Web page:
- The Industrial Relations Code, 2019 is an amalgamation of three laws — the Industrial Disputes Act, 1947, the Trade Unions Act, 1926, and the Industrial Employment (Standing Orders) Act, 1946.
- The law was introduced in the Lok Sabha in November 2019 and was subsequently referred to the Standing Committee on Labour.
- Australian High Commissioner-designate, in an address to the National Defence College (NDC), said that India and Australia would face common challenges in the Indo-Pacific as COVID-19 was stretching much of the world’s governmental capacity.
- He called for greater cooperation, especially among India, Australia and Indonesia.
- “As a starting point, we should build on last year’s successful trilateral maritime security workshop with Indonesia to identify new ways that our three countries can collaborate to be the best possible custodians of the Indian Ocean,” he said.
- It is believed that cooperation between India and Australia in Southeast Asia is a natural fit.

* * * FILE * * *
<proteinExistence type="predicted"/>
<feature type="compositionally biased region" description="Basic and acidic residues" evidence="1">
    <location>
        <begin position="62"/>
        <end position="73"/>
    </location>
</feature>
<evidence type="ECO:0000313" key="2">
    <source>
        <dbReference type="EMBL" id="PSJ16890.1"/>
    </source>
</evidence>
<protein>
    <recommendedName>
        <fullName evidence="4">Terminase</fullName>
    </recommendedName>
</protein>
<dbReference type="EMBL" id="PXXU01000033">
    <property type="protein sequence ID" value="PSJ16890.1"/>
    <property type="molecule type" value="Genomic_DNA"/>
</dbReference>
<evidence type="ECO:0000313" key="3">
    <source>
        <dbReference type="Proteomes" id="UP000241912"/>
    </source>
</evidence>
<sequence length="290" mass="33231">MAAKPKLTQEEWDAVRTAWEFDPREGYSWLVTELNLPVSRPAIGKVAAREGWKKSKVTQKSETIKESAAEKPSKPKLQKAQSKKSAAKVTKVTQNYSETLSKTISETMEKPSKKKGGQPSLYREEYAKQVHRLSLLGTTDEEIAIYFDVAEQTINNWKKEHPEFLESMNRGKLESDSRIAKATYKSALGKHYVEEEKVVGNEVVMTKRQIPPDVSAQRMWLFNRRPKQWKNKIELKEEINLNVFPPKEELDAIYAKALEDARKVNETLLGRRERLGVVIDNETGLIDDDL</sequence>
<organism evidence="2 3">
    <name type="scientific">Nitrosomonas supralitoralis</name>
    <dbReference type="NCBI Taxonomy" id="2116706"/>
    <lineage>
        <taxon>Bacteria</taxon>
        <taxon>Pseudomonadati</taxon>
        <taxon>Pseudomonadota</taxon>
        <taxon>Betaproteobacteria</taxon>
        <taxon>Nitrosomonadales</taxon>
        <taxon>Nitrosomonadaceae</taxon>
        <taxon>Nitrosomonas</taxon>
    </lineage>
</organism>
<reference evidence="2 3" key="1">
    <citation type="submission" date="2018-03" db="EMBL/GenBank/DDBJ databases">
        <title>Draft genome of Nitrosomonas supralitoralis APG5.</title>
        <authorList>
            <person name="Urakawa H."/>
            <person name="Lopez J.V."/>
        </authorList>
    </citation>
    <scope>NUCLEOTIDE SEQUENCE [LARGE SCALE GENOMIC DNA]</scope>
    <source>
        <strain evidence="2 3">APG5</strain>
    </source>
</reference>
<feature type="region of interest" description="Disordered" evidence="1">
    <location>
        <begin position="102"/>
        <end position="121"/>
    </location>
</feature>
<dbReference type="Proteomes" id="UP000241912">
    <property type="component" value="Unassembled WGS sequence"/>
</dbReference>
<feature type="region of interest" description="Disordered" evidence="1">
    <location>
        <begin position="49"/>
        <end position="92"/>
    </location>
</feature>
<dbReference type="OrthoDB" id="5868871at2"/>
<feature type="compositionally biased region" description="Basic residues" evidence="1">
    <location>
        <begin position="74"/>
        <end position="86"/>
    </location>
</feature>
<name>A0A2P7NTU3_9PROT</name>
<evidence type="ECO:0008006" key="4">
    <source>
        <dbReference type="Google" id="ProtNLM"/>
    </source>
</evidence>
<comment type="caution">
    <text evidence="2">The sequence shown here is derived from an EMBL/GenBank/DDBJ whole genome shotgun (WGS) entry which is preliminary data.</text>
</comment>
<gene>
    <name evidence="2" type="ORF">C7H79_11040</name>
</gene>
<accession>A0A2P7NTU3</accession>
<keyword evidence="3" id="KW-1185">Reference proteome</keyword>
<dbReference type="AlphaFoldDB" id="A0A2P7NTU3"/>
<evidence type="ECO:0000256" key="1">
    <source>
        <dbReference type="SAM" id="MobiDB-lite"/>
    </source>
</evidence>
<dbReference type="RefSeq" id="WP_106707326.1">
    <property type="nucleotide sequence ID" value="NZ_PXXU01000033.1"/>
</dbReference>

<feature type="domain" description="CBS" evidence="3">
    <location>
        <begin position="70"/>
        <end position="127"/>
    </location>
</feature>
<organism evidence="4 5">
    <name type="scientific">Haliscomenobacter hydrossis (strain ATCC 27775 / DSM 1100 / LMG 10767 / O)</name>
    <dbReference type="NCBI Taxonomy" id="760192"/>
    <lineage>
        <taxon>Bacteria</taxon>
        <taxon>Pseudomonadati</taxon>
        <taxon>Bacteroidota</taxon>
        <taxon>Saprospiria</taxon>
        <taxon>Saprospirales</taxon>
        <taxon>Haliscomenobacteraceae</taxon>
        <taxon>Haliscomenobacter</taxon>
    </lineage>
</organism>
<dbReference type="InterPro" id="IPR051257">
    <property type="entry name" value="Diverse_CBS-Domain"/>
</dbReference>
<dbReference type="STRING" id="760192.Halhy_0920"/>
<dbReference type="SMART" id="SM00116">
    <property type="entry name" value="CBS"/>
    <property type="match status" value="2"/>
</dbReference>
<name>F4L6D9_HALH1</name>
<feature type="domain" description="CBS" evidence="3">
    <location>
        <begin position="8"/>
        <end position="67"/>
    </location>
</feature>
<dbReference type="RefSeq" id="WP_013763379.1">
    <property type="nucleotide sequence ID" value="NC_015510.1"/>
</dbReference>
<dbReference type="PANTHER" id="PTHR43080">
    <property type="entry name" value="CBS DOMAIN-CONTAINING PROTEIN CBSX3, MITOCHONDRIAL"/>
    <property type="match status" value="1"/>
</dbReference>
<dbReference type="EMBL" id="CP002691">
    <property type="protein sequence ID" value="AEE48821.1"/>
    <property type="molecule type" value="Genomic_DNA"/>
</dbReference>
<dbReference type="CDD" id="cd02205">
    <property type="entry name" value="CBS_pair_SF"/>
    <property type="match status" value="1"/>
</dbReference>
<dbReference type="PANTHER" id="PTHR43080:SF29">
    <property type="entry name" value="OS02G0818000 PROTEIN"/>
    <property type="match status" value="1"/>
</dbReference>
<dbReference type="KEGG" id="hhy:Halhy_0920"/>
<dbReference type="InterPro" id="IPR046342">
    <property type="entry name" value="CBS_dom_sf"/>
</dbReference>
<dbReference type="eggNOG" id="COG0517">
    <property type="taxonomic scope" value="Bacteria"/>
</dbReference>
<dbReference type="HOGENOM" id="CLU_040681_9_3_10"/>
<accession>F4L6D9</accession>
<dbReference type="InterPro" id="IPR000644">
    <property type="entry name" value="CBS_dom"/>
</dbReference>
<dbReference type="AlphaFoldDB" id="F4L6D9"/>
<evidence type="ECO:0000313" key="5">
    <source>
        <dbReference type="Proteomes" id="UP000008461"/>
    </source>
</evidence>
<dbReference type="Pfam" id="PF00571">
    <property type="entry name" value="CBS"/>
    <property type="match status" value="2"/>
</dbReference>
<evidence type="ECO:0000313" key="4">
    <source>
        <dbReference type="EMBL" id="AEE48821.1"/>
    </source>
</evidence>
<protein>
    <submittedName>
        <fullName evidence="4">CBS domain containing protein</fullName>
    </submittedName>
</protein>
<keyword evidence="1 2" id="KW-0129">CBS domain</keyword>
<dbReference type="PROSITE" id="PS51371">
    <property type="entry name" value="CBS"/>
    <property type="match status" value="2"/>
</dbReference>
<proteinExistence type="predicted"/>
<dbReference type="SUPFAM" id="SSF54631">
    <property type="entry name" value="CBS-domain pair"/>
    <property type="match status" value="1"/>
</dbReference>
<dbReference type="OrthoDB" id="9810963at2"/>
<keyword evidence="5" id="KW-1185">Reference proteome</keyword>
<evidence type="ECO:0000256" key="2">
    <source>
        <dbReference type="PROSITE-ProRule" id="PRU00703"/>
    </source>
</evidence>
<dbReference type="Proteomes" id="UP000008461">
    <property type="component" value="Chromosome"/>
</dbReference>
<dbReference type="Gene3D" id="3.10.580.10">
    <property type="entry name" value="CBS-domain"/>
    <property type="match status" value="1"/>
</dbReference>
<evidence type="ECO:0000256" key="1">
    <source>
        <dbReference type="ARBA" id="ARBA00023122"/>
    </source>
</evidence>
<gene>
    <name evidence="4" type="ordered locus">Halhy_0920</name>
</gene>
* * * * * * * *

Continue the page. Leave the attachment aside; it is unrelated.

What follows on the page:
The Defence Minister has inaugurated through videoconference, a mobile virology research and diagnostics laboratory (MVRDL) for:
- Carrying out diagnosis of COVID-19.
- In virus-culturing for drug screening.
- Comprehensive immune profiling of patients towards vaccine development.
- Early clinical trials specific to the Indian population.
This topic has been covered in 23rd April PIB Summary and Analysis. Click here to read.
- China has said that it would donate another $30 million to the World Health Organization (WHO), which is seeking more than $1 billion to fund its battle against the pandemic.